Mamata ready for talks with Tatas on Singur project

August 7th, 2008 - 10:27 pm ICT by IANS  


Kolkata, Aug 7 (IANS) Trinamool Congress chief Mamata Banerjee Thursday said she is “not averse” to the Tata Motors’ small car project in West Bengal and was ready for talks with the automobile major - signalling a way out of the impasse over farmland acquisition that has hampered the project. “I am not averse to the Tata Motors project,” said Banerjee, whose party has vociferously opposed the acquisition of farm land for the project in Singur.

Banerjee said she is ready for talks with Tatas on the project, but the automobile major would have to return land taken from unwilling farmers.

“I’ll not send anybody to anyone but if someone wants to talk to me, I am ready for that courtesy meeting,” Banerjee told a press conference at her Kalighat residence.

Renewed agitation by the Trinamool Congress has threatened to delay the rollout of the world’s cheapest car, Nano, from Singur.

Banerjee said the 400 acres of land acquired for developing ancillaries for the Tata Motors project should be returned to the farmers from whom the plots were forcibly taken.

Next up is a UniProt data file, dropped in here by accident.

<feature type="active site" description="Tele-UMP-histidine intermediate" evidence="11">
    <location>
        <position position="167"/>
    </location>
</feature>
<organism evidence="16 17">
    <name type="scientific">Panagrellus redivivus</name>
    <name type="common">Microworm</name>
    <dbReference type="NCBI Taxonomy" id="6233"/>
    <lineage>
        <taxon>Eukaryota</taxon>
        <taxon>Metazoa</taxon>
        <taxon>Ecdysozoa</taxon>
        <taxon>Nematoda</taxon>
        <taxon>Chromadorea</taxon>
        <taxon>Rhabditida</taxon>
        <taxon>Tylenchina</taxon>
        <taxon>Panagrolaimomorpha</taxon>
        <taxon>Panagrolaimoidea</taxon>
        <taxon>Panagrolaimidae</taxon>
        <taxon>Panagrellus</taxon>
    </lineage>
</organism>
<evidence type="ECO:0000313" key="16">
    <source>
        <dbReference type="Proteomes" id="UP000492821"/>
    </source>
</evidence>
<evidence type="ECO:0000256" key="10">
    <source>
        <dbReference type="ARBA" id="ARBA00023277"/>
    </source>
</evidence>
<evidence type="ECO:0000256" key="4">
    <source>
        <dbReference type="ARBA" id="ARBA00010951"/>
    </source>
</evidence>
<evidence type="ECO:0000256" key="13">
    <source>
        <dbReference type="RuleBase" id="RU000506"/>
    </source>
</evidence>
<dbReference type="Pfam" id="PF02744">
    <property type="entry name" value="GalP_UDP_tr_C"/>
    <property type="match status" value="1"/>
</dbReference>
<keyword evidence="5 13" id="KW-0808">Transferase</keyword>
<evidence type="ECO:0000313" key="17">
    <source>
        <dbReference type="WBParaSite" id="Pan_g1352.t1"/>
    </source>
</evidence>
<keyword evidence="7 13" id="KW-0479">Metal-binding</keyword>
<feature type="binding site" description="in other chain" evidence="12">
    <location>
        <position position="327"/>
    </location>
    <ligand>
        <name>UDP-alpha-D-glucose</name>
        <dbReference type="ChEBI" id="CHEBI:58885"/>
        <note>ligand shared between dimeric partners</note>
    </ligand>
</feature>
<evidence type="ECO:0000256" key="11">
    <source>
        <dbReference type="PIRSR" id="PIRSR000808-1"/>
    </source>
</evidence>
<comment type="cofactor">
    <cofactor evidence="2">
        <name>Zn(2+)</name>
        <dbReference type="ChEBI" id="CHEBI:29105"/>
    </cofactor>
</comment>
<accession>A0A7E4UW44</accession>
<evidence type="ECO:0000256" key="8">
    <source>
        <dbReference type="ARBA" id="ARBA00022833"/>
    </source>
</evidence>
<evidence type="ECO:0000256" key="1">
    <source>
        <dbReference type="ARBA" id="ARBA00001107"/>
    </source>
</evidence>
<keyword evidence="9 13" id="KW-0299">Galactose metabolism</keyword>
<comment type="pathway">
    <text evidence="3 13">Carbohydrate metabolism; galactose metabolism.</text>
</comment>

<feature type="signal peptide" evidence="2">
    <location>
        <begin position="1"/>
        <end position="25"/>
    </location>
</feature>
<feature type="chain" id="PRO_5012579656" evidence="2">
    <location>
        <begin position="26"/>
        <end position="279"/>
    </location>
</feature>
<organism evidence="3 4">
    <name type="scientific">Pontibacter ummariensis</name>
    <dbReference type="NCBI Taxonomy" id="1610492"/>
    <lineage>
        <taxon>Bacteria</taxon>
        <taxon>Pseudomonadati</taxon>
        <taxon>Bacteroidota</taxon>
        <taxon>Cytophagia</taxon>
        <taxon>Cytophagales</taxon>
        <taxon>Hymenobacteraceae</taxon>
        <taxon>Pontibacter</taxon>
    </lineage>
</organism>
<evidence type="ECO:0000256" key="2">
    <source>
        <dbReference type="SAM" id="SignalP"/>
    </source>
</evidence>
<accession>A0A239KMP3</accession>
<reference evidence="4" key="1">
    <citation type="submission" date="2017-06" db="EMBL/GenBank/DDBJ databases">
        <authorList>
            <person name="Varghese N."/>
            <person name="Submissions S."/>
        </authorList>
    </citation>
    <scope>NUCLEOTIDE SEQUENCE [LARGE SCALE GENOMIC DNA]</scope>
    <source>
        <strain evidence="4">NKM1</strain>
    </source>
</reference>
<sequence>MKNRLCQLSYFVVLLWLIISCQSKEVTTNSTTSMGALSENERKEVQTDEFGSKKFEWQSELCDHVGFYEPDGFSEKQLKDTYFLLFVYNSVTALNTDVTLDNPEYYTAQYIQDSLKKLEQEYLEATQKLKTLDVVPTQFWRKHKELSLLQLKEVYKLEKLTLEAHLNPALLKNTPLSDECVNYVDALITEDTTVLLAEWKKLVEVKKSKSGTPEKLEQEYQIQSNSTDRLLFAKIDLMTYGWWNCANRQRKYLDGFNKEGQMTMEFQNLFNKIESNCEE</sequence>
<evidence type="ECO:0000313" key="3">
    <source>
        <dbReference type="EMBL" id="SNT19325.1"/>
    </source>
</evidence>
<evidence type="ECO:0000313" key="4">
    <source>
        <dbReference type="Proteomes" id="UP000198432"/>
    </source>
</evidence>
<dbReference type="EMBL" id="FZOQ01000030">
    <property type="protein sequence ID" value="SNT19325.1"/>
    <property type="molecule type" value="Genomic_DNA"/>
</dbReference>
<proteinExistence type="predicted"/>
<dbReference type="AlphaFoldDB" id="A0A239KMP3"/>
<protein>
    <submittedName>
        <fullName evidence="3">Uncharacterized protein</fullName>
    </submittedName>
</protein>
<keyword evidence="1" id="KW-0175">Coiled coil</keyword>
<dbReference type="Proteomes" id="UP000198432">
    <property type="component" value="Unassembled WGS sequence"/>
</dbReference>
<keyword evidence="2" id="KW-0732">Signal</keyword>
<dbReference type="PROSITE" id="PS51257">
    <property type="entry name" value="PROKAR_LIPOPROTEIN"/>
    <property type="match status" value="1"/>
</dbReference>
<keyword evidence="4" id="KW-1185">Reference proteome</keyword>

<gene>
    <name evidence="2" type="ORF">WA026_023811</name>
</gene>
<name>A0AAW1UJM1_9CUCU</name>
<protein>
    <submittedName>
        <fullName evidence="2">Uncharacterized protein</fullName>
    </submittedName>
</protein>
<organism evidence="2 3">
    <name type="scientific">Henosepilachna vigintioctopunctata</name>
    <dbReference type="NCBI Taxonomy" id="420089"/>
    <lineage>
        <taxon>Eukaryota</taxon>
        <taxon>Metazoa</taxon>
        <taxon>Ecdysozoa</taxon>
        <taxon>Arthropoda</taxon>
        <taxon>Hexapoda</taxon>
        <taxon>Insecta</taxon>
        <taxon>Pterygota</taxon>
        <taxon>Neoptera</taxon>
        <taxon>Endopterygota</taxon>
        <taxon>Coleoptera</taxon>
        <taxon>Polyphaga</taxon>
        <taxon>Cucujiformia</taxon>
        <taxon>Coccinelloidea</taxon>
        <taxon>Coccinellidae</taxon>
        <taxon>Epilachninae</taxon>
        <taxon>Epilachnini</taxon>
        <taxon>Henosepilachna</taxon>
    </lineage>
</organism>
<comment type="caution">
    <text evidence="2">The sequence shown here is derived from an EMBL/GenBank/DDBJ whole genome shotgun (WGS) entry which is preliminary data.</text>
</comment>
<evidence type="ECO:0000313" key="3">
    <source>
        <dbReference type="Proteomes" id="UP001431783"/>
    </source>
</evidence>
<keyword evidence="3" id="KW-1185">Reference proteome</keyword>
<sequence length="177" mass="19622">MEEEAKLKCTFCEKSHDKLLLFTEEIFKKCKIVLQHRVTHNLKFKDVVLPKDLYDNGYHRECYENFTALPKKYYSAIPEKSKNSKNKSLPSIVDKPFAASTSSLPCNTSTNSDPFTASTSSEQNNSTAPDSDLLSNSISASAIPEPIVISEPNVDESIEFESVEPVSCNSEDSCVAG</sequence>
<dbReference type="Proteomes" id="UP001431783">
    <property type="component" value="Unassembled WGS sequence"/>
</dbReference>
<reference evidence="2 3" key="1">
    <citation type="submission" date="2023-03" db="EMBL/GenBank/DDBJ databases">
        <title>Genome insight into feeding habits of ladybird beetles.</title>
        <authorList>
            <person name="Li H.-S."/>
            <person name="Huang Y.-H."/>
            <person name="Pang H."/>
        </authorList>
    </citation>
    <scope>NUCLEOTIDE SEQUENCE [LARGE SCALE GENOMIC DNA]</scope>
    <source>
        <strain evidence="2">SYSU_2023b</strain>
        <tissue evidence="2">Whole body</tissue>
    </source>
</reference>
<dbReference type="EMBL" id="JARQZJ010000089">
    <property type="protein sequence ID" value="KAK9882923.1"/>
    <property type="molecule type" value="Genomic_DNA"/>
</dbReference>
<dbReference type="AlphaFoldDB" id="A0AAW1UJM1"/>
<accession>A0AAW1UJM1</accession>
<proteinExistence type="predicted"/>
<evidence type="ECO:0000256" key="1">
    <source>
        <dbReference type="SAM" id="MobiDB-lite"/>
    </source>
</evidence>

“The 400 acres of land was unnecessarily acquired by the state government. If the West Bengal government or the Tatas do not give back this land, our movement would continue.”

Reacting to Banerjee’s statement, a Tata Motors spokesperson said: “We are not averse to talking to anyone.”

Welcoming the decision of the Trinamool Congress supremo, Communist Party of India-Marxist (CPI-M) state secretary Biman Bose said: “I welcome the gesture. But she should first talk to the state government and share her views about the Singur project.”

Asked if the 400 acres would be returned to the farmers, Bose said, “It’s beyond my jurisdiction and I can’t comment on this issue. The state government should decide the matter.”

He also urged the Trinamool chief to be more responsible.

“Trinamool is the main opposition party in West Bengal and thus they should be more responsible about their political movement,” he said.

Unveiled in January at an auto exposition in New Delhi, the four-seater Nano promises itself at a dealer price of Rs.100,000 ($2,500), about half the cost of the cheapest car in today’s market, a 25-year-old model from Maruti Suzuki.

However, the washout of the ruling communists in local body elections in Singur over the issue of land seizure triggered a volley of fresh protests by those who lost their land, led by the Trinamool Congress.

As project workers were attacked and forced to flee, Tata Motors managing director Ravi Kant last week sounded a pullout threat from West Bengal, prompting the state government to beef up security around the plant.

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